Halloween has outsold Christmas by leaps and bounds since the early 2000s, so why has no one tried to commercialize Walpurgis Night? It’s the second Halloween American not only needs…but deserves.
Walpurgis Night was originally a Germanic and Scandinavia holiday that dates back almost as far ast eh British pagan counterpart, Beltaine. It celebrated a night when darkness of the spirit world was closer than ever to our plain of existence and the celebration that ensued would push the darkness back for another pure season.
It also marks the exact halfway point until October 31st.
Now I’m not here to tell you the complete unabridged history of the holiday, you all have Google. What I am here to ask is why has this not become more dominate in American culture?
Think of the possibilities. Massive bonfire parties! A kickoff to a celebration for Summer and kids finally finishing up with college term papers. Sweden does it right, as seen above. A reason to get dressed up in your best Harry Potter gear and go fully charged into the night to battle off demons and witches alike.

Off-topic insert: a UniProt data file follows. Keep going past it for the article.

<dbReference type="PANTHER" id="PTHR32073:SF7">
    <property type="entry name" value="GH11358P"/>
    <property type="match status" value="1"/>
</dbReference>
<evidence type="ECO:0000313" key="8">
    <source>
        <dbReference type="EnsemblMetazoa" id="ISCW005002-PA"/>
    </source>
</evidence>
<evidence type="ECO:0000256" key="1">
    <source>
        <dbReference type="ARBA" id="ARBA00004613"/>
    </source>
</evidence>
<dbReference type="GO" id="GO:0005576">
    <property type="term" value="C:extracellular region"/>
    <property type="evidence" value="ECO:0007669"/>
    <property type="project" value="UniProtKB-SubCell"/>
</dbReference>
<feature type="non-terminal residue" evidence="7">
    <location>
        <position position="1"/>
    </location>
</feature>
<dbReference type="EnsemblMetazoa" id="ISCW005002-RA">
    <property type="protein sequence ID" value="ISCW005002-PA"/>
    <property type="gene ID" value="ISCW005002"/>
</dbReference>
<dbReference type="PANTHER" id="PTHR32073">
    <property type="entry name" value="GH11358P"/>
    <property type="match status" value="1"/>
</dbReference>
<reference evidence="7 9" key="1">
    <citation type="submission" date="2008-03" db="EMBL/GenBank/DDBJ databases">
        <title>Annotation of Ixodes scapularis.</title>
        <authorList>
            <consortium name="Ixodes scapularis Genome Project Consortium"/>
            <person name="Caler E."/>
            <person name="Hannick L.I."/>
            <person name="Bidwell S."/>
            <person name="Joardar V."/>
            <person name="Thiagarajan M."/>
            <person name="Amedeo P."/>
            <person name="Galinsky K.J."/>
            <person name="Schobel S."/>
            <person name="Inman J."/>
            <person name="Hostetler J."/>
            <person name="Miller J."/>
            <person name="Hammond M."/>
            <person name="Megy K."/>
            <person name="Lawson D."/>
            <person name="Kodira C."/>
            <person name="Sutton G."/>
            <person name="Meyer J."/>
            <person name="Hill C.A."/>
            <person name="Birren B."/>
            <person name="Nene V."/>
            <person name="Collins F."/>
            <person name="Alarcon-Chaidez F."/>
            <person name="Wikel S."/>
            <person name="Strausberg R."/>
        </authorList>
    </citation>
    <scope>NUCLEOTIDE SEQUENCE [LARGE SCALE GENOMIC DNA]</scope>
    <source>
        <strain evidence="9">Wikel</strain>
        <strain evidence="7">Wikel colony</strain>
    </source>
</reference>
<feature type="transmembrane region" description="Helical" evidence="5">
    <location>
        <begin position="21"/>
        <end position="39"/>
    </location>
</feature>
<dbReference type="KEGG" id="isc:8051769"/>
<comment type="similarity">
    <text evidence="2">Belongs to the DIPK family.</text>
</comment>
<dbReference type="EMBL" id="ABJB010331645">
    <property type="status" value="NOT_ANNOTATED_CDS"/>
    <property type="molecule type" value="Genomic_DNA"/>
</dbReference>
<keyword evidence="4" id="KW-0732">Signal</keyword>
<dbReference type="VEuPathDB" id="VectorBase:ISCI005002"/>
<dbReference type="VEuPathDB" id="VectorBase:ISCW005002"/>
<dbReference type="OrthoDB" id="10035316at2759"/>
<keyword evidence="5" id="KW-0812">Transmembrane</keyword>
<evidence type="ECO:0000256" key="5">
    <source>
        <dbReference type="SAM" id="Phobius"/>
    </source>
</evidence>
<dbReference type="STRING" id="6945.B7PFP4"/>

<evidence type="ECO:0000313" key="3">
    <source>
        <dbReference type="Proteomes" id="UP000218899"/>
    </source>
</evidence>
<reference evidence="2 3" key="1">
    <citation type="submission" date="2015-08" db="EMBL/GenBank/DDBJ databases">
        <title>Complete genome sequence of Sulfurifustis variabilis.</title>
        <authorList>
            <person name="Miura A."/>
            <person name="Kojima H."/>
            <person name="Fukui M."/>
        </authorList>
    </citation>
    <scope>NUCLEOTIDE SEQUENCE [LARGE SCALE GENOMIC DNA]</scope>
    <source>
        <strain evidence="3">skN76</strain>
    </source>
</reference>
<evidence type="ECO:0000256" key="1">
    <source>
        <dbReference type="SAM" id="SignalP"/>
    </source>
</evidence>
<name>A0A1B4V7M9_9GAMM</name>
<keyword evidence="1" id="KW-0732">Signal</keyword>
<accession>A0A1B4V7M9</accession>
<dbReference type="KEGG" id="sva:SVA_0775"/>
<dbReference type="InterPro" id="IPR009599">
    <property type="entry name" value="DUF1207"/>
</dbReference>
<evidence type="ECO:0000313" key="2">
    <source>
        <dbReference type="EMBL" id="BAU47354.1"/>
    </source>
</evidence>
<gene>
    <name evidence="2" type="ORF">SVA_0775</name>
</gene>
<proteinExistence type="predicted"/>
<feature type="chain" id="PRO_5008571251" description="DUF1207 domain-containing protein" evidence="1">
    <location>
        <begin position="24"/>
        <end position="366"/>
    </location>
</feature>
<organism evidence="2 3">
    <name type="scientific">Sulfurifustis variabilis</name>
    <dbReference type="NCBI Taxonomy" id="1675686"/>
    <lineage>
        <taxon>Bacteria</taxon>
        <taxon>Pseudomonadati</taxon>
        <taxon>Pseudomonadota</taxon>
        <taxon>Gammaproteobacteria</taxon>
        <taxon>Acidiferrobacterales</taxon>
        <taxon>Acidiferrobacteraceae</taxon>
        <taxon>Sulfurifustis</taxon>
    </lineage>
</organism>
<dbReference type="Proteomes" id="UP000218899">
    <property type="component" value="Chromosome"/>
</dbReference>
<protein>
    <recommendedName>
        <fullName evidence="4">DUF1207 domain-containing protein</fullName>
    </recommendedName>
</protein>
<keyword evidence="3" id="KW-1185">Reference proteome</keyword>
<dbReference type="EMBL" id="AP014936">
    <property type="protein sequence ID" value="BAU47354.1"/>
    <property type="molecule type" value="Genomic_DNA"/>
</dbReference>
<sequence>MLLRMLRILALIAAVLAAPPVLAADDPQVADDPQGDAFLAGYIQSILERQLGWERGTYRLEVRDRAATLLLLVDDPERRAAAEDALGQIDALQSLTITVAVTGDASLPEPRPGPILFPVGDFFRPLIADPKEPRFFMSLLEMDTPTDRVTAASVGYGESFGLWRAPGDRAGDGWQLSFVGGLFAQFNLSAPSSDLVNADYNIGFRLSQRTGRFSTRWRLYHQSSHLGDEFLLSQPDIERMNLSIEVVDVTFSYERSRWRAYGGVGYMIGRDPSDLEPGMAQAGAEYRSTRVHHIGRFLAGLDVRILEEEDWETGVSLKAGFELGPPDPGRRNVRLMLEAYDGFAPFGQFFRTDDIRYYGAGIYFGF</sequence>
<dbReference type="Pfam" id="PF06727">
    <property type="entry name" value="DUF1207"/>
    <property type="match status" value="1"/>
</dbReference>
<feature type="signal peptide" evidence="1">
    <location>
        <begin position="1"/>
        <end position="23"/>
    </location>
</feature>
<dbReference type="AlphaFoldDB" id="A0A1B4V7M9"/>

Halloween is a celebration. Walpurgis is preparing for the battle of the rest of the year.
Be it personal demons, warding off your own families curses or just trying to treat the holiday as another jumpstart at that New Years resolution. Walpurgis seems like a beautiful combination of everything we love about Halloween and holidays and general wrapped up into a bonding experience that deserves a place at the table for discussion.
So whether your great grandpop was an ancient witch hunter or you are just dealing with your own horrible lists of transgressions in your own family, give us a bonfire and a beer and we’re glad to participate.